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Pro creative challenges. Pro artists’ rights. Pro arts education. Anti-censorship.

The Arts Integrity Initiative was established in 2015 to follow, research, record and play an active advocacy role in the many incidents which threaten opportunities for the arts to be the best they can be at the educational, community and professional levels. Whether it’s the silencing of student voices or the unauthorized alteration of artists’ work, the goal of the Initiative is to be a centralized resource where artists, administrators, students, teachers and others committed to the arts can turn when illegal or unethical actions seek to compromise or eliminate expressive and educational work in the performing arts.

The work of the Initiative may be public, including documentation on the program’s blog and outreach to the media, or private, offering counsel to those affected but not yet able to speak publicly about their challenges and how best to address them. Since it was founded, the Arts Integrity Initiative has been central to such national conversations as Seattle’s “Craig’s List” critic, the erasure of race on stage at Kent State and Clarion universities, a theatre’s appropriation of a production concept and design from a recent production nearby, and what is being taught about the relationship between directors and playwrights’ intent.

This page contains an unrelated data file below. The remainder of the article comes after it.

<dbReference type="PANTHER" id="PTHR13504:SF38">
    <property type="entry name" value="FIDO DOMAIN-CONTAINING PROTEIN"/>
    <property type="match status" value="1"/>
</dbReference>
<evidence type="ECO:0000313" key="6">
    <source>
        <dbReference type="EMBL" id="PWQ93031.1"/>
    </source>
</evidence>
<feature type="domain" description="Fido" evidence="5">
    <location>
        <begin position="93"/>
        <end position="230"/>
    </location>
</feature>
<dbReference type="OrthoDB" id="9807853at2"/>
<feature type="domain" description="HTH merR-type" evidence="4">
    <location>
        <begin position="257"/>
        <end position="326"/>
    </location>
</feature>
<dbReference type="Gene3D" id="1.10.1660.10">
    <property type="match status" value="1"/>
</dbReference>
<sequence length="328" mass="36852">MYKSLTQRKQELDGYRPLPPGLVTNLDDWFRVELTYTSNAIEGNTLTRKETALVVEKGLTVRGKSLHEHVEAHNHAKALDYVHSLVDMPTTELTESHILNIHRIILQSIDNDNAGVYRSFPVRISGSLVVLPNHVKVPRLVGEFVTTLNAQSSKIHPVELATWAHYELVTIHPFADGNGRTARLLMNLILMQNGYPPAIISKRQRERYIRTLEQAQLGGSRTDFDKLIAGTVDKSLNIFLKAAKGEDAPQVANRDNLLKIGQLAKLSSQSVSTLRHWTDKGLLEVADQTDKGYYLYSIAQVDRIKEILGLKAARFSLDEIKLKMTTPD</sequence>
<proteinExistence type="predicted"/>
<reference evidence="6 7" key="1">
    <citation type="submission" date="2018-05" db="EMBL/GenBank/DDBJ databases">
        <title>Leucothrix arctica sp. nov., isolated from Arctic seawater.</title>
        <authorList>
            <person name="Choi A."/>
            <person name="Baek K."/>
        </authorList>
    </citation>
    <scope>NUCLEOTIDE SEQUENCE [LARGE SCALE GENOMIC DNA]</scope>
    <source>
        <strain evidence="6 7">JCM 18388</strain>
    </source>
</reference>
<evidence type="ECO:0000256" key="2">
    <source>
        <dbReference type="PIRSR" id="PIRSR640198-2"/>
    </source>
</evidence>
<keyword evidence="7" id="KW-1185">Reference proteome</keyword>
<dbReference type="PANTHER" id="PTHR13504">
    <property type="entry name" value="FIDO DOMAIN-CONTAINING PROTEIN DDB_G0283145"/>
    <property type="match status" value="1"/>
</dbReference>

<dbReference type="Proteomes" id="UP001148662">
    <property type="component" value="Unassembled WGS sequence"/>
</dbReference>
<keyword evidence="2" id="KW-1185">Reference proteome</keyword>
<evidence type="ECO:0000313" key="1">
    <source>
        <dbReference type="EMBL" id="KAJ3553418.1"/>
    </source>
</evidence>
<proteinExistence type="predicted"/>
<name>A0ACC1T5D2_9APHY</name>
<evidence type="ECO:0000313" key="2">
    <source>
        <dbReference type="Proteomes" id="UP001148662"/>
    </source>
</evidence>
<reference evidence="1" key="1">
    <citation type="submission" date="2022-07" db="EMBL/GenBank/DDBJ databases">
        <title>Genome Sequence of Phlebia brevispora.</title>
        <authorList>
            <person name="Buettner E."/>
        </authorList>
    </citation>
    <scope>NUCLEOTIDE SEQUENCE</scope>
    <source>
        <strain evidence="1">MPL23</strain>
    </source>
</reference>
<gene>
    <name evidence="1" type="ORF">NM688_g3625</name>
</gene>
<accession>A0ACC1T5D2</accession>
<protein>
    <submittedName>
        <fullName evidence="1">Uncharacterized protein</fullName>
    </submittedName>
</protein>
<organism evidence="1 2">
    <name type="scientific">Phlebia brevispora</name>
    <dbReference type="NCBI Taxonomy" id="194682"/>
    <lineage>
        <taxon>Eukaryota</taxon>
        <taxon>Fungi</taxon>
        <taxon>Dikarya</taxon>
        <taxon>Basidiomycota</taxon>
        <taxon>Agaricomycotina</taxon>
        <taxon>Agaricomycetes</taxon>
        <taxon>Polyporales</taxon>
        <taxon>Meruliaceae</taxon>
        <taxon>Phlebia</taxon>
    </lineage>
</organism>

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Howard ShermanThe Initiative is led by Howard Sherman, who began this work independently before affiliating with The New School. Sherman has been executive director of the American Theatre Wing and the Eugene O’Neill Theatre Center, managing director of Geva Theatre, general manager of Goodspeed Musicals, and public relations director of Hartford Stage Company. He is also the senior strategy director of the Alliance for Inclusion in the Arts, an independent not-for-profit that advocates on behalf of artists of color and artists with disabilities in film, television and theatre. As a writer, Sherman is the U.S. correspondent for The Stage newspaper in London, and his writing has also appeared in such publications as American Theatre magazine, The Guardian, the Los Angeles Times, The New York Times and the Wall Street Journal’s “Speakeasy” blog.

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